However, where the defendant made or brought about the opportunity for the commission of the crime himself, it is a question for the jury whether the corroboration required by the statute has been established. State v. Lahmon, supra, p. 632. Further, if there is something about the creation of the opportunity and the circumstances attending it that is suggestive, this fact combined with other circumstances may be enough to take the case to the jury on the question of corroboration. State v. Smith, 194 Iowa 639, 645, 190 N.W. 27, 29.
III. Whether any item of evidence is corroborative, or whether the statutory corroboration as a whole is sufficient, is a question of law for the court, but the weight and the probative force of the testimony is a question for the determination of the jury. State v. Lahmon, supra, 231 Iowa at 451, 1 N.W.2d at 631.
Under the record presented on appeal we hold there was sufficient corroboration to make a jury question in this case. The defendant, along with others, requested the prosecutrix to drive out to Enchanted Island in order that one of the men in the party could pick up his car there. Once the prosecutrix, her friend a Miss Dobbs, the appellant and five other men arrived, the keys to prosecutrix' car were taken and she was not allowed to leave. According to the testimony of Miss Dobbs one of the men, not the appellant, made an attempt to assault her and when she successfully *925 resisted he hit her, knocking her from the car. Miss Dobbs and the other State's witness, Ybarra, then left the immediate area of the automobile and were both absent when, according to the prosecutrix' testimony, the first assaults on her took place in her car.
In both the testimony of Dobbs and Ybarra, the defendant was shown to have been present at the prosecutrix' car. Miss Dobbs testified she saw the "boys" carry the prosecutrix into the house. She testified she heard laughter and moaning from the house after the prosecutrix and the men entered. Ybarra testified to hearing the same sounds coming from the house, but he said he could not specifically identify anyone in particular in the house. A doctor testified he examined the prosecutrix and found that her vaginal area was extremely sensitive and he indicated that some inflammation was present. He further testified that because of prosecutrix' soreness she had difficulty walking and that her condition was compatible with her having engaged in a number of acts of sexual intercourse during the night previous to his examination.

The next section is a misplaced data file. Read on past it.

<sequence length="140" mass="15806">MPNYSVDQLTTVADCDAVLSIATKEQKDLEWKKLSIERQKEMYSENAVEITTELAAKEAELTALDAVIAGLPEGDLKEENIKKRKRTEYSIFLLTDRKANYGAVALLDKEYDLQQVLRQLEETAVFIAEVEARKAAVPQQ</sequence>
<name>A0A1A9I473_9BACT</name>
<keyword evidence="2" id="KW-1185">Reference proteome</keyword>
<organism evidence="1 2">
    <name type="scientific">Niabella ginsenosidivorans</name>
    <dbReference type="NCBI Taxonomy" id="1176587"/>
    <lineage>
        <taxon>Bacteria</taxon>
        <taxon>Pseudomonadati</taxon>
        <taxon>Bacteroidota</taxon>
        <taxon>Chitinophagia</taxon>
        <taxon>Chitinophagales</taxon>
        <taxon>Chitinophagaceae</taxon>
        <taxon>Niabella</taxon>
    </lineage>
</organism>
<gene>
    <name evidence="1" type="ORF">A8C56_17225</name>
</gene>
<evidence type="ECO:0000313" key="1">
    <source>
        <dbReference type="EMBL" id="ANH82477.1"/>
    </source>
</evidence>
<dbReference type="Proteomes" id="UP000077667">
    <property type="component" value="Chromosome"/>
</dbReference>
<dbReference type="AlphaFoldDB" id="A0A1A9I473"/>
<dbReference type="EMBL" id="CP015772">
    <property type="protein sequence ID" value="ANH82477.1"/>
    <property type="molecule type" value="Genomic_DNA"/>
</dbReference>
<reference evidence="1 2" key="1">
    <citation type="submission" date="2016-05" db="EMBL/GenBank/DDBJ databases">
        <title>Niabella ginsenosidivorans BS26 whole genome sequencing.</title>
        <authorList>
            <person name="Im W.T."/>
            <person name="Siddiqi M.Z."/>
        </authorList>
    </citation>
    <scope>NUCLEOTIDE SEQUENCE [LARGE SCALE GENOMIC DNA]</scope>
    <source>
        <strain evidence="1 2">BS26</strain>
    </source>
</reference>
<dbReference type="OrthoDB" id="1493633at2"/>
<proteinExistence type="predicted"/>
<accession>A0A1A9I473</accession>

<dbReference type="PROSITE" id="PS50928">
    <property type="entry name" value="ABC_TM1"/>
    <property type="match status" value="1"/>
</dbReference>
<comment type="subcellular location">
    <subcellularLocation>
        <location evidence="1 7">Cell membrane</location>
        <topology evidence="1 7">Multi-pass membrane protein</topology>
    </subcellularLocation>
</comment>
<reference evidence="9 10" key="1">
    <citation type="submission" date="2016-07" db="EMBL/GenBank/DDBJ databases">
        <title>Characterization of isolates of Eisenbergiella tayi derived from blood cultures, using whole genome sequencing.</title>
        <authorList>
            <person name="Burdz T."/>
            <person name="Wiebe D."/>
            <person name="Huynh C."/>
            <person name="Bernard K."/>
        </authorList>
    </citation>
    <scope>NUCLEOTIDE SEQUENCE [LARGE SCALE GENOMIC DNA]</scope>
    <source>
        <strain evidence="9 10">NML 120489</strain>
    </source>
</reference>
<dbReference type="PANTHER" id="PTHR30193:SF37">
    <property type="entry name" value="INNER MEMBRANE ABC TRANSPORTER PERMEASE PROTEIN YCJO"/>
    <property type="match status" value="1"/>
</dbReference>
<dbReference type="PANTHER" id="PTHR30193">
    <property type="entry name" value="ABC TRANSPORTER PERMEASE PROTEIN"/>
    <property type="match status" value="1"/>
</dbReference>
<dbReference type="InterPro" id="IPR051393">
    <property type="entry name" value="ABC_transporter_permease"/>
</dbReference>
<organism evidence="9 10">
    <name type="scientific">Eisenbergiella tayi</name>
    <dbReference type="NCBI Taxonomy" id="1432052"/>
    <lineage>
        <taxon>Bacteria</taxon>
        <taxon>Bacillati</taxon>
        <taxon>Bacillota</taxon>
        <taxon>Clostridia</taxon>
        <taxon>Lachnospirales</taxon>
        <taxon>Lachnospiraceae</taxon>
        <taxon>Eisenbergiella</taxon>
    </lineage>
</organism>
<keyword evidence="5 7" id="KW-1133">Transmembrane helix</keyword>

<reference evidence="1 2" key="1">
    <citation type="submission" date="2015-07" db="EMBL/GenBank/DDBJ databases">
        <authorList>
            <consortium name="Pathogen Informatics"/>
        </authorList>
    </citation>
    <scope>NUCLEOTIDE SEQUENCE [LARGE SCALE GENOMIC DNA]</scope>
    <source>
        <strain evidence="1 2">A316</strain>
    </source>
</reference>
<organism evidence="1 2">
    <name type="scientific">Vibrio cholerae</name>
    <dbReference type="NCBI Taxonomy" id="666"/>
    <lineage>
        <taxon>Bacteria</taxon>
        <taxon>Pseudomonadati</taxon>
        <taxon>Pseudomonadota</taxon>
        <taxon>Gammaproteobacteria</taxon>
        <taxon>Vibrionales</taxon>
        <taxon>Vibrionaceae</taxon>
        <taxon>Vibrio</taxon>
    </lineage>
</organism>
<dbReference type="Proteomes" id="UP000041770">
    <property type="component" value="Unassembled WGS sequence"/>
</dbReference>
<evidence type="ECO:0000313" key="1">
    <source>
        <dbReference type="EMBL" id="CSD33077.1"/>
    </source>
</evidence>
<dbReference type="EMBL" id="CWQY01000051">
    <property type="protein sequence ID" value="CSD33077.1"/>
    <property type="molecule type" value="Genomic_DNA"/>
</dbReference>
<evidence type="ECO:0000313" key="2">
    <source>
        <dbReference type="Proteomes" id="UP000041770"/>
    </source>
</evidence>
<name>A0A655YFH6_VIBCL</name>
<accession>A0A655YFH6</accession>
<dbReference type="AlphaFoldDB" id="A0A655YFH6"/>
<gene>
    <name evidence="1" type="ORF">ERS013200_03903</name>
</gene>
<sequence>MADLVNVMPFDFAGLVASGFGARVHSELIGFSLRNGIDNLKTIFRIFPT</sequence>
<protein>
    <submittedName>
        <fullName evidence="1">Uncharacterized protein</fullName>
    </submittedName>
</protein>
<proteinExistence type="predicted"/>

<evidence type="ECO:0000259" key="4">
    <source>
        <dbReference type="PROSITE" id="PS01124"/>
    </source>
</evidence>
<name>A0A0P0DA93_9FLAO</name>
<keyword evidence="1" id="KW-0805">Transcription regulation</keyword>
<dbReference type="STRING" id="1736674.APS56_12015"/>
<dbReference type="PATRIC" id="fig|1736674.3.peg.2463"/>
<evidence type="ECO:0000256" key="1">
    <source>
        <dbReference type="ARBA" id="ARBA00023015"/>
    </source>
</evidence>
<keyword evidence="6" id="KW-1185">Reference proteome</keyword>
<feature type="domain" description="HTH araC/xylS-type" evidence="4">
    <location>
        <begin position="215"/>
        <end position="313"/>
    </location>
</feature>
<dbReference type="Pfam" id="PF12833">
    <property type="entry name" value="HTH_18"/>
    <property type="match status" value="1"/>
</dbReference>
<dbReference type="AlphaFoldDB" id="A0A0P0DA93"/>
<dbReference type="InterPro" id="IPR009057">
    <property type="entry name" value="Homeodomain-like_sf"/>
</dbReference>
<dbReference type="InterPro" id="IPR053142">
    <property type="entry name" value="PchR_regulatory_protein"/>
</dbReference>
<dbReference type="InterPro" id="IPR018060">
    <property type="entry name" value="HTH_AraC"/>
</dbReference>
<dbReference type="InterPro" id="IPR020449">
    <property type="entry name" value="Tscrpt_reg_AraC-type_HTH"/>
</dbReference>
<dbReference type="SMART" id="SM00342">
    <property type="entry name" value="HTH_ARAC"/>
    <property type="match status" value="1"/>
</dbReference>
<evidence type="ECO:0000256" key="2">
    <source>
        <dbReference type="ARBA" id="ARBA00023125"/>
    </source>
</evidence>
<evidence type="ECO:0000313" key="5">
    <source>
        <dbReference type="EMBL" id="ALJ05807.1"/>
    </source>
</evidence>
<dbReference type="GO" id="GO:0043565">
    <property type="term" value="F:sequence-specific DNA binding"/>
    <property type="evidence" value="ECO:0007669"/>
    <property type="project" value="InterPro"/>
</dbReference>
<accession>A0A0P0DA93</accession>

The testimony of Miss Dobbs and Ybarra is consistent in placing the defendant at the scene of the alleged rape, both in the car and later in the nearby house. The circumstances surrounding the trip to Enchanted Island are suggestive that all of the men in the car, including the defendant, planned an assault upon the prosecutrix or on the prosecutrix and her friend Miss Dobbs. A stop was made to buy beer on the way to the Island, and when the prosecutrix and the others in her car arrived, no automobile belonging to one of the men was found. The jury might have been justified in finding the excuse given for the trip to Enchanted Island was a ruse to get prosecutrix to the isolated area where the alleged attack took place.
As we view the record, the testimony of Miss Dobbs and Ybarra shows that the defendant was connected with the crime. Such testimony at least is sufficient to make a jury question. The corroborative evidence placing the defendant at the scene is consistent with the prosecutrix' story that defendant aided in undressing her and then was the first of six to have intercourse with her in the car. She further testified that each of the men, including defendant, had intercourse with her in the house three or four times each.
This case obviously is not one involving mere business or social opportunity to commit the crime of rape. It is one in which there is sufficient testimony to show defendant helped to create the opportunity for the commission of the crime under circumstances the jury could reasonably have believed were suggestive of unsavory intent.
We therefore conclude there was no error in submitting the matter to the jury and permitting the jury to consider the question of corroboration.
The case is therefore affirmed.
All Justices concur.